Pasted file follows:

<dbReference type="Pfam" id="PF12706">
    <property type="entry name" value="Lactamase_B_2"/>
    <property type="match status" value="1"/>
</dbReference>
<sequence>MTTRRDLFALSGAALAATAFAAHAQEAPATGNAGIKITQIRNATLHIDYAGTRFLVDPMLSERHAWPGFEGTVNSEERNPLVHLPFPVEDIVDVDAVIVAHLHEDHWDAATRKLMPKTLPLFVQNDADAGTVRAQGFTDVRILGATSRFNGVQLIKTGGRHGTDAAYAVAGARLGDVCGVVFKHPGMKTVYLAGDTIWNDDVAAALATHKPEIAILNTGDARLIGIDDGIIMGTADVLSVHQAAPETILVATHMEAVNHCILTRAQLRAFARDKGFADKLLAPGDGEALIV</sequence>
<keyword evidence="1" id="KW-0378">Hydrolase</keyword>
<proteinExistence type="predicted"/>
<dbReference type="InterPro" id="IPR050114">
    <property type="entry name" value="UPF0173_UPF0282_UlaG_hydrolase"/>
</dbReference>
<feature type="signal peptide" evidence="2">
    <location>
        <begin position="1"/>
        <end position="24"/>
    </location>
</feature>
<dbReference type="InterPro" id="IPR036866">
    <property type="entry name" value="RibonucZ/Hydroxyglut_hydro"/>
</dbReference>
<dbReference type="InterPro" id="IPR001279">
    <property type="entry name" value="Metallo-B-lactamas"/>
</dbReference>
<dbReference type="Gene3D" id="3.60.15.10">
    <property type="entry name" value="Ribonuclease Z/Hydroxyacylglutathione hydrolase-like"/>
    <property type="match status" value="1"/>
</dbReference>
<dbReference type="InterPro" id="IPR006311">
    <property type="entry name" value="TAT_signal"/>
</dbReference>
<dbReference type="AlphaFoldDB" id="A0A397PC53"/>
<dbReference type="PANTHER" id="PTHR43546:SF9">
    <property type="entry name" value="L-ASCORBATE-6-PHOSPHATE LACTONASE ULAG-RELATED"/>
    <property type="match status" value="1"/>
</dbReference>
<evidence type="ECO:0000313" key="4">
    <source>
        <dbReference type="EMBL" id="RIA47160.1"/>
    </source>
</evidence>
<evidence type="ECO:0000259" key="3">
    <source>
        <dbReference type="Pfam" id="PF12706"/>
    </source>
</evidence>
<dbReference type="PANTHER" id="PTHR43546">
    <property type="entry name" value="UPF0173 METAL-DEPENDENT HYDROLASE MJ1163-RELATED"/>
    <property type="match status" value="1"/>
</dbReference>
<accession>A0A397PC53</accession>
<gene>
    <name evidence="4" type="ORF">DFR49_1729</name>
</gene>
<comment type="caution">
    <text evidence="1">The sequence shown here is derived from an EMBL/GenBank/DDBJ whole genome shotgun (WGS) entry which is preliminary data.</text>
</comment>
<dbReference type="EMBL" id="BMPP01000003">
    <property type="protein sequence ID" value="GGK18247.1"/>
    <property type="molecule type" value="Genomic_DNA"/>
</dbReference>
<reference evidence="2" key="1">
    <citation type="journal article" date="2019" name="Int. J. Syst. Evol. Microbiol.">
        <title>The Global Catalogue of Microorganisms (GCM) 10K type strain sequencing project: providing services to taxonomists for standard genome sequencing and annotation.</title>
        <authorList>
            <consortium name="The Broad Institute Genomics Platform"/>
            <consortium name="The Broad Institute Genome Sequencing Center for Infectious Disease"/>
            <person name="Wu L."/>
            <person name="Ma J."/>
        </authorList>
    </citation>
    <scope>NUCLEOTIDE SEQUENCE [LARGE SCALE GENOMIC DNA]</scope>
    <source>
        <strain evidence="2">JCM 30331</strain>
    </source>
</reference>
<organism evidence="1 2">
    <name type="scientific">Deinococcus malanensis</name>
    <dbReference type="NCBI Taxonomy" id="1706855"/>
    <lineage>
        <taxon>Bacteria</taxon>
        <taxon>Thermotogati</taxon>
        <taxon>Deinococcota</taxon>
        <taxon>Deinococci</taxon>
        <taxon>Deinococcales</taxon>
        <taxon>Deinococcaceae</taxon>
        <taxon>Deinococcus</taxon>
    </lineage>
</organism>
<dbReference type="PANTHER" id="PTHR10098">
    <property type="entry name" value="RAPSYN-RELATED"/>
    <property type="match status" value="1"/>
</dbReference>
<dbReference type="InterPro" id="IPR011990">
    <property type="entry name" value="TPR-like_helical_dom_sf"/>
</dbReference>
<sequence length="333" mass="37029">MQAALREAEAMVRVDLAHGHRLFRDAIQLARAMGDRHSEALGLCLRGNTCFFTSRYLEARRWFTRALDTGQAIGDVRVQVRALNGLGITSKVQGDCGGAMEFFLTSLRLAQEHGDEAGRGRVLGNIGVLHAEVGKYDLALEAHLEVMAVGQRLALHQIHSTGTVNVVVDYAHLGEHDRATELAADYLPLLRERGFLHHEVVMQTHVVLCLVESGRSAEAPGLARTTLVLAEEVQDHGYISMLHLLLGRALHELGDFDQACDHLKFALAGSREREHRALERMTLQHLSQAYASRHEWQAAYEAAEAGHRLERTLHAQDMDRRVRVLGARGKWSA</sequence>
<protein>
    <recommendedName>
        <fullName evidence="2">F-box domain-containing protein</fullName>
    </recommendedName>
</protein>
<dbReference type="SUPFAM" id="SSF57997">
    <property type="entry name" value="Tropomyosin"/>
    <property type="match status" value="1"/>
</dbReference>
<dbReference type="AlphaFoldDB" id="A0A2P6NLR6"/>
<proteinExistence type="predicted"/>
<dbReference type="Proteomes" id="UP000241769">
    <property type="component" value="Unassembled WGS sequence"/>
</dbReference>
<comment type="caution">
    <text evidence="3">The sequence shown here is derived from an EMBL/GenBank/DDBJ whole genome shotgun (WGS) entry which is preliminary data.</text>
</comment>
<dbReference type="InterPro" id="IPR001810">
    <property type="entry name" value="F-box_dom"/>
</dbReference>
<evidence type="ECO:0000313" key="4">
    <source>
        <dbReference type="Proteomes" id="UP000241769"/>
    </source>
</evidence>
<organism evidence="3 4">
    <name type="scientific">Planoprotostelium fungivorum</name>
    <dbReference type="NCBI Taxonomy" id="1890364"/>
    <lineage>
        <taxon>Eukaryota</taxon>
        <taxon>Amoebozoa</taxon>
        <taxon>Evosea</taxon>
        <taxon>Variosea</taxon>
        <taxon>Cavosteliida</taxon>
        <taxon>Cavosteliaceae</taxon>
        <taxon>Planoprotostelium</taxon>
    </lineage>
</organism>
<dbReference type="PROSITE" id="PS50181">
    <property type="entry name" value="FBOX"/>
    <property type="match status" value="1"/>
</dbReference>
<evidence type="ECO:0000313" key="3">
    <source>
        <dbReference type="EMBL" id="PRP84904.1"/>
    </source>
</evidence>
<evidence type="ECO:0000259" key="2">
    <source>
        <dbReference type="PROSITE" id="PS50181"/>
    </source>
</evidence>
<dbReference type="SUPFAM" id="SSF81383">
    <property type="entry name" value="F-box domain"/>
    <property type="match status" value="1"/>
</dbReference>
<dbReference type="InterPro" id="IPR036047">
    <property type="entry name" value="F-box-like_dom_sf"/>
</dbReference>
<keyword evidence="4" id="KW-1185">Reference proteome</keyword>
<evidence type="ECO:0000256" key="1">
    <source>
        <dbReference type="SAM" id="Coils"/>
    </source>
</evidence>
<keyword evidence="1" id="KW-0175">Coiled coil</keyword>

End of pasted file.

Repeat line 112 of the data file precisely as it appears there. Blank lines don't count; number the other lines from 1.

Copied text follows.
</comment>